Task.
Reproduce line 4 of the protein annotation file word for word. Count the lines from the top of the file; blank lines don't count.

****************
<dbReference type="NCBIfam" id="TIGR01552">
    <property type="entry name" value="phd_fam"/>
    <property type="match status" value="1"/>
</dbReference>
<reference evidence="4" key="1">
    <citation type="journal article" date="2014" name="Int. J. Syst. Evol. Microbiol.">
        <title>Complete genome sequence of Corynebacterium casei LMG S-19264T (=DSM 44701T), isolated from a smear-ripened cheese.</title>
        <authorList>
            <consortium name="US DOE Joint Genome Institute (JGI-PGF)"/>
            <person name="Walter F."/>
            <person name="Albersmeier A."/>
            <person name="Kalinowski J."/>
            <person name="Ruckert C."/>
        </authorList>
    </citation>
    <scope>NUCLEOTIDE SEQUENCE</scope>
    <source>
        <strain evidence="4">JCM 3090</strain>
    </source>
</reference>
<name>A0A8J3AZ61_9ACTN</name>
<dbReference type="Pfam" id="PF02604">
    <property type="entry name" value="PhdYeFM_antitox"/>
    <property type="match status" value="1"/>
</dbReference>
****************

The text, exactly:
</dbReference>